Bipartisan House votes to stop patent ‘trolls’

Even as it is under fire for lack of accomplishments, the House struck a bipartisan note Thursday, easily passing a bill designed to crack down on bogus patent lawsuits that lawmakers say are sapping innovation.

The issue, which was barely on the radar a few months ago, has become a major legislative force: President Obama, who regularly butts heads with House Republicans, cheered their efforts this week, as did many businesses who said they’ve faced challenges over everything from website design to adding wi-fi access to their stores.

Thursday’s 325-90 vote sends the bill to the Senate, where lawmakers are just as eager for action. Even as the House was voting, Sen. Patrick J. Leahy, chairman of the Senate Judiciary Committee, announced he would hold hearings to try to speed action.

Those who file the suits are often called “patent trolls.” They are companies that buy up patents and then seek businesses to sue. They often demand a settlement that’s somewhat less than the cost of litigation, hoping companies will choose to pay out rather than fight.

“This bill does one thing very well — it puts a little bit of teeth finally back into what trolls use as a tool - file a lawsuit, collect an amount of money,” said Rep. Darrell Issa, a California Republican who made a personal fortune from a car alarm business that he said has involved having to defend patents.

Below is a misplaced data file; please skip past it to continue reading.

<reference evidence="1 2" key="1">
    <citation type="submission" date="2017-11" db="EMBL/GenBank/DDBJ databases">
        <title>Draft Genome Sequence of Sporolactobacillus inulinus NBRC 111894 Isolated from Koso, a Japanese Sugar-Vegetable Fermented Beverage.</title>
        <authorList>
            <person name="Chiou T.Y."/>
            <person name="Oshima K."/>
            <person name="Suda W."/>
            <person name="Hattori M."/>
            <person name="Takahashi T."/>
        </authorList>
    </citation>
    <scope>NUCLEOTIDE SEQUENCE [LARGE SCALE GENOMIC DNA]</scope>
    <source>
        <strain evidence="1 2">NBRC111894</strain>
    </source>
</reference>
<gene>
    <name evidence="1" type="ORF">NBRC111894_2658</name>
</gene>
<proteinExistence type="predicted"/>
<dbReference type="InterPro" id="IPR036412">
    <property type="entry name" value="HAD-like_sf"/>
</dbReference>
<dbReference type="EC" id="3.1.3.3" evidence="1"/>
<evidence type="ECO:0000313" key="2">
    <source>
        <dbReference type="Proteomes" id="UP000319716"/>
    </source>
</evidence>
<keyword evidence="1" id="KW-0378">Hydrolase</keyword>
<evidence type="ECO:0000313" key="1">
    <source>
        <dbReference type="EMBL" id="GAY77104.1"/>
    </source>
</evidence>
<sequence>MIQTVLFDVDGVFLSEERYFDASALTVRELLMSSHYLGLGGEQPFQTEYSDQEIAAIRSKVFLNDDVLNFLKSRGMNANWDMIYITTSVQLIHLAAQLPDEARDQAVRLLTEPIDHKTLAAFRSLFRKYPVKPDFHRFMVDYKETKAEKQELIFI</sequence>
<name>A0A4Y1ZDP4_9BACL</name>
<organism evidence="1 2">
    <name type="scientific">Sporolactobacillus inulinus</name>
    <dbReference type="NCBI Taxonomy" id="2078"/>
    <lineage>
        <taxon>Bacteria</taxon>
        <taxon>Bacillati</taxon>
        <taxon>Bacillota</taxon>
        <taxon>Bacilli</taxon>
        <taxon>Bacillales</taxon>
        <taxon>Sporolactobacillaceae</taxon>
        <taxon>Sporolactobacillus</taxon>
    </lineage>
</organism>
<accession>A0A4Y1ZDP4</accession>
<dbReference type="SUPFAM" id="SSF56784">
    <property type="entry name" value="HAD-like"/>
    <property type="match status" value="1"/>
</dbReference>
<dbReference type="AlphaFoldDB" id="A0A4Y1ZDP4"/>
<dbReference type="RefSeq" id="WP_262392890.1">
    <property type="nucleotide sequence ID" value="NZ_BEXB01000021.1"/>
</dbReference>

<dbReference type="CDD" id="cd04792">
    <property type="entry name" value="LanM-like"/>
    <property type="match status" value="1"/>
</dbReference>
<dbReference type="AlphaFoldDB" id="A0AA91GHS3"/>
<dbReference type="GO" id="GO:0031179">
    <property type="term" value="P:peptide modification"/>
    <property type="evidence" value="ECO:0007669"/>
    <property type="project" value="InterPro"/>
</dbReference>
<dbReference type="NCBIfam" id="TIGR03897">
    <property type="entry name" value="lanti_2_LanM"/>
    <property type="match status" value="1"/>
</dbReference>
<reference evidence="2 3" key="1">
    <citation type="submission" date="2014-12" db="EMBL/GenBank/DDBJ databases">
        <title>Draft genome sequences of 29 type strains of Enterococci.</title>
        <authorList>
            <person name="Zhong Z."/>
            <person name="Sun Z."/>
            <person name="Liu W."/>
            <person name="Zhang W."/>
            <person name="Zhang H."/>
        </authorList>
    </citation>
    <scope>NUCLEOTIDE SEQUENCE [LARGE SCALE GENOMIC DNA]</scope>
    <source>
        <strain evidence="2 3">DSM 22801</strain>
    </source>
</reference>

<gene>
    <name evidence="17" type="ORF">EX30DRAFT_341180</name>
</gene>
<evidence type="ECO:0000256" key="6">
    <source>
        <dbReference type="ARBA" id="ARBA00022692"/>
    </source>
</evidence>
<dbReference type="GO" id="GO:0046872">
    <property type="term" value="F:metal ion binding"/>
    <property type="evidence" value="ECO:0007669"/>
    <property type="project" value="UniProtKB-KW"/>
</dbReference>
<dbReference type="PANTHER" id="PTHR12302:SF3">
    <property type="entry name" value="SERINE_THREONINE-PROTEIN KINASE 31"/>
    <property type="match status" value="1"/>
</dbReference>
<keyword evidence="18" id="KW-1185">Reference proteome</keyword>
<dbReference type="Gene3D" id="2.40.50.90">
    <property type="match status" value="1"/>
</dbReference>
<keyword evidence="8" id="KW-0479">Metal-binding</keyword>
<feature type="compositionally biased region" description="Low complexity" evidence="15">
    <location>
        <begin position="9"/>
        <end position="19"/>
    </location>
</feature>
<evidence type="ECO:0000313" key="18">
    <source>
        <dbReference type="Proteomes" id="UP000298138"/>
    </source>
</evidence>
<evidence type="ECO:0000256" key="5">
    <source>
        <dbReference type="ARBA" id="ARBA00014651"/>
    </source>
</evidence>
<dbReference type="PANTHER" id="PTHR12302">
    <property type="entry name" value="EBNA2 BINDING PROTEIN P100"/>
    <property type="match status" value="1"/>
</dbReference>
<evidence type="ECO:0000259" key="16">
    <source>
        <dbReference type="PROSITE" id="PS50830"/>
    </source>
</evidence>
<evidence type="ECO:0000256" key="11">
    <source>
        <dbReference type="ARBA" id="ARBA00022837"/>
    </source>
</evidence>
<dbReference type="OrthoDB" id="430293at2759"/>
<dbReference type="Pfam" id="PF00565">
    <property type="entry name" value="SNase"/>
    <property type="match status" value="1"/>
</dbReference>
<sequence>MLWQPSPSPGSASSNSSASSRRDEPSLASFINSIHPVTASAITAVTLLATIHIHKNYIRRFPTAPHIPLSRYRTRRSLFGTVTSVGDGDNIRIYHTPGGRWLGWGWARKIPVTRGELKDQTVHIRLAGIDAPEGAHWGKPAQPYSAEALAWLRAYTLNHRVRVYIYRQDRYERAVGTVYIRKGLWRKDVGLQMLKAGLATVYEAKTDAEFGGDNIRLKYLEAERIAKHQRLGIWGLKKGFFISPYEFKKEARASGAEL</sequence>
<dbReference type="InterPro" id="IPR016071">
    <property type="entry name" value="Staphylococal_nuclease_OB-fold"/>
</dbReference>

A major array of big-name companies has lined up behind the bill, which would give companies that defeat frivolous lawsuits a chance to collect lawyers’ fees from those who brought the suit, and would change some of the rules governing how courts hear patent challenges.

Left out of the final House bill was a fought-over provision that would have given companies an easier path to challenge the actual patents they believe were frivolous.

Patent issues always involve striking a balance between the inventors and the companies that want to put technology into play, and opponents Thursday said the House bill goes too far.

Rep. Dana Rohrabacher, California Republican, said even the term “patent troll” was invented by major companies seeking to demonize the lawyers trying to help inventors. He said he spoke with an executive who was at a meeting where the term was coined — the executive told him they rejected “patent pirate” because it wasn’t sufficiently evil-sounding.

“Every time you’re hearing the word ‘troll,’ what you’re hearing is a manipulation of the debate by some very powerful interests,” Mr. Rohrabacher said.

“This is the biggest attack on the independent inventor in the 25 years I’ve been a member of Congress,” he said.

Unlike most action in Congress in recent years, Thursday’s vote didn’t break down along party lines. Indeed, 195 Republicans and 130 Democrats voted for it, while opponents numbered 64 Democrats and 26 GOP members.

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